In the present case, the record clearly shows the State did not acquiesce to submitting the issue of mental retardation to the trial judge.   The record likewise establishes the defendant never submitted the issue of mental retardation for jury determination.   Accordingly, not only did the trial court lack the legal authority to quash the indictment based on the defendant's allegations, the issue was never presented for determination during the capital sentencing hearing.   Therefore, defendant's assignment of error lacks merit.


(Assignments of error 4 and 5)

The defendant first contends the State violated her due process rights when it offered an alternate theory of the crime at the trial of her co-defendant, Robert Coleman, and argued a different theory of the crime to the jury in her trial.   In a related matter, the defendant further argues the trial court erred when it granted the State's motion in limine preventing her from presenting any evidence at either the  guilt or penalty phase of the trial, revealing that Coleman had been convicted of first-degree murder and sentenced to death.

Due process forbids a state from employing inconsistent and irreconcilable theories to secure convictions against individuals for the same offenses arising from the same event.  Smith v. Groose, 205 F.3d 1045, 1048-49 (8th Cir.2000), cert. denied, 531 U.S. 985, 121 S.Ct. 441, 148 L.Ed.2d 446 (2000)(convictions of accomplices in a murder/robbery were obtained at separate trials through diametrically opposed testimony from a third participant;  such manipulation of evidence rendered trial fundamentally unfair and required reversal);  compare Nichols v. Scott, 69 F.3d 1255, 1268-72 (5th Cir.1995)(guilty plea of one co-defendant does not preclude murder prosecution of the other when it could not be determined whose gun caused the fatal wound).

In support of her argument to this Court, the defendant draws our attention to the United State Supreme Court's recent decision in Bradshaw v. Stumpf, 545 U.S. 175, 125 S.Ct. 2398, 162 L.Ed.2d 143 (2005).   There, Stumpf and his partner, Wesley, both armed with guns, robbed Mr. and Mrs. Stout in their Ohio home;  they then shot the couple, and left them for dead.   Police learned the identities of the perpetrators, and Stumpf surrendered to the police.   After learning that Mr. Stout survived the shooting, Stumpf confessed to shooting him twice in the head, but denied inflicting the injuries that killed Mrs. Stout.   Stumpf pleaded guilty, and proceeded to the penalty phase, held before a three-judge panel, in which he made a threefold argument in mitigation:  (1) that he had participated in the plot at the urging of Wesley;  (2) that it was Wesley who had fired the fatal shots into Mrs. Stout;  and (3) that his minor role in the murder militated against a death sentence.   The panel rejected Stumpf's arguments and sentenced him to death.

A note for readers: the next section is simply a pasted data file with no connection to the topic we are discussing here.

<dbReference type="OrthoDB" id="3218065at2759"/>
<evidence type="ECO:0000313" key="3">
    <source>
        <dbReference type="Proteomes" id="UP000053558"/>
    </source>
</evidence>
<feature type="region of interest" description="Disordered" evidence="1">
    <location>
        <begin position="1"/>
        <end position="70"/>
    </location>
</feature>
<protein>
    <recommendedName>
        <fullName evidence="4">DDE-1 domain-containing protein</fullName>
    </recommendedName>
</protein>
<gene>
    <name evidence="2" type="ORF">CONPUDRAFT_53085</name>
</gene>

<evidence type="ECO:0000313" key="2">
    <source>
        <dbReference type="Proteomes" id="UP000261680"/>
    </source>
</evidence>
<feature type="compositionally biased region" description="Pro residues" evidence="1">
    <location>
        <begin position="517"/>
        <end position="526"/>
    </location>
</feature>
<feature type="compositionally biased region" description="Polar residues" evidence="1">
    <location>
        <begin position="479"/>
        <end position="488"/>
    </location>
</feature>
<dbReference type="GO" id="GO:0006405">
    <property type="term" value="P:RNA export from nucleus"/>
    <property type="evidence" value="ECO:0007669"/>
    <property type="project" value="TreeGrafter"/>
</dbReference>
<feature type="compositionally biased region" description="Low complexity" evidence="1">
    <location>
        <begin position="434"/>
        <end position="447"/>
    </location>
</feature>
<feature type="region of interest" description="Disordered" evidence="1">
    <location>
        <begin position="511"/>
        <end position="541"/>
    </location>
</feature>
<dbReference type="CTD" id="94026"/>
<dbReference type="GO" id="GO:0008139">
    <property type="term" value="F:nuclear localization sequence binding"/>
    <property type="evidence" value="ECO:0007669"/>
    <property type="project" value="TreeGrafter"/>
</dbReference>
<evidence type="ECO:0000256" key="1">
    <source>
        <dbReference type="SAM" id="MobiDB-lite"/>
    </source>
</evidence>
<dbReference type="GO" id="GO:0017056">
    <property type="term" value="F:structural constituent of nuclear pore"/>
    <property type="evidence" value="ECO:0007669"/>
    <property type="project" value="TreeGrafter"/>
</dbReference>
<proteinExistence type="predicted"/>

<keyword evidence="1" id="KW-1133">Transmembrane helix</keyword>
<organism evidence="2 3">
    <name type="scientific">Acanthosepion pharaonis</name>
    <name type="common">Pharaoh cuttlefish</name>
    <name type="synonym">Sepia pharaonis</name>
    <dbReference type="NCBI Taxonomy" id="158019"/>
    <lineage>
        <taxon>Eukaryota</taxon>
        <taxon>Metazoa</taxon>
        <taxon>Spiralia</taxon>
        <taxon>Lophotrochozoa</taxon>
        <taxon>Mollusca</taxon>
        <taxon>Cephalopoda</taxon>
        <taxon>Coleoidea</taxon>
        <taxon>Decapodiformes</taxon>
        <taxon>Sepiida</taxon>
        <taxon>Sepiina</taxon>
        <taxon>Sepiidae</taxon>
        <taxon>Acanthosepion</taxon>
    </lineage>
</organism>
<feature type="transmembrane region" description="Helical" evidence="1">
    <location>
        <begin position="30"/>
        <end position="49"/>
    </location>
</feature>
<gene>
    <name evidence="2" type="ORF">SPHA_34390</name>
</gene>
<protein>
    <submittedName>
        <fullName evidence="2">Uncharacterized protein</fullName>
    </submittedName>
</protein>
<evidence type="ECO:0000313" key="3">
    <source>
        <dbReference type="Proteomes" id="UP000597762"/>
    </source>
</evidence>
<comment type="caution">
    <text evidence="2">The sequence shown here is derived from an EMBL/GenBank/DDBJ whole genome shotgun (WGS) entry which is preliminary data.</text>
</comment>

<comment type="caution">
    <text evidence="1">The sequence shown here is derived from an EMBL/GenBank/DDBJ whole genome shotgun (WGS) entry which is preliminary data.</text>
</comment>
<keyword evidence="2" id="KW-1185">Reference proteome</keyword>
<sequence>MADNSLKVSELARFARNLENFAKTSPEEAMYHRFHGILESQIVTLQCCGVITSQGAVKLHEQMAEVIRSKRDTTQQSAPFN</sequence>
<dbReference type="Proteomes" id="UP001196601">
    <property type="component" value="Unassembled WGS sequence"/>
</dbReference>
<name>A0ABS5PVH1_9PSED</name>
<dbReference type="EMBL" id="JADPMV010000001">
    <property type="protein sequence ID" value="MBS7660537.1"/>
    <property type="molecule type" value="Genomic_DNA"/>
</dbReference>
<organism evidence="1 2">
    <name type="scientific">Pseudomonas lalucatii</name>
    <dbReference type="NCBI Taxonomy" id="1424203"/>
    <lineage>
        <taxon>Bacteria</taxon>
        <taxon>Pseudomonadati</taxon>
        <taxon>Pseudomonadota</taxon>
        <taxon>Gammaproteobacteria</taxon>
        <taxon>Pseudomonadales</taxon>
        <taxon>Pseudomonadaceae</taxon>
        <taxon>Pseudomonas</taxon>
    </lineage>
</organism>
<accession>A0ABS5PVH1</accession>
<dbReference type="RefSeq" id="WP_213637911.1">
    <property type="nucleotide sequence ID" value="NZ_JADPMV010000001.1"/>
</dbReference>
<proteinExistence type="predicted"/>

Subsequently, Wesley was successfully extradited to Ohio where the same prosecutor tried the case before the same trial judge.   By the time of Wesley's separate trial, new evidence had arisen since Stumpf's plea, namely, Wesley's cellmate, Eastman, testified Wesley admitted to him that he fired the shots that killed Mrs. Stout.   The prosecutor argued that Wesley was the principal offender in Mrs. Stout's murder;  thus, he should be sentenced to death.   Wesley countered that the prosecutor had taken a contrary position in Stumpf's penalty phase trial, and that Stumpf had been sentenced to death for the crime.   Wesley testified that Stumpf had shot Mrs. Stout.   Ultimately, the jury sentenced Wesley to life imprisonment with the possibility of parole after 20 years.  Stumpf, 545 U.S. at 180, 125 S.Ct. at 2404.

Thereafter, Stumpf, whose direct appeal was pending, attempted to withdraw his guilty plea or vacate his death sentence.   Stumpf's action was based on the prosecution's argument at Wesley's trial that Wesley had been responsible for Mrs. Stout's death.   Eventually, Stumpf's case was considered in the United States Supreme Court where he urged the invalidity of his guilty plea based on his claim he was unaware of the specific intent element to the aggravated murder charge, and that his due process rights had been violated by the state's deliberate action in securing convictions of both Wesley and him for the same crime, using inconsistent theories.  Stumpf, 545 U.S. at 182, 125 S.Ct. at 2405.

The Supreme Court upheld Stumpf's guilty plea as valid, and found he exhibited the requisite specific intent to support a plea of guilty to aggravated murder, specifically when he put a gun to Mr. Stout's head and fired twice.   The Court held that the aggravated murder charge did not require any showing that Stumpf had personally shot Mrs. Stout;  rather, the Court observed Ohio law considers aiders and abettors equally in violation of the aggravated murder statute, as long as the aiding  and abetting is done with the specific intent to cause death.  Id., 545 U.S. at 184, 125 S.Ct. at 2406.   Finding that Stumpf and Wesley shared the same deadly intent, the Court found it immaterial which of the two men actually shot Mrs. Stout and upheld the guilty plea, noting that: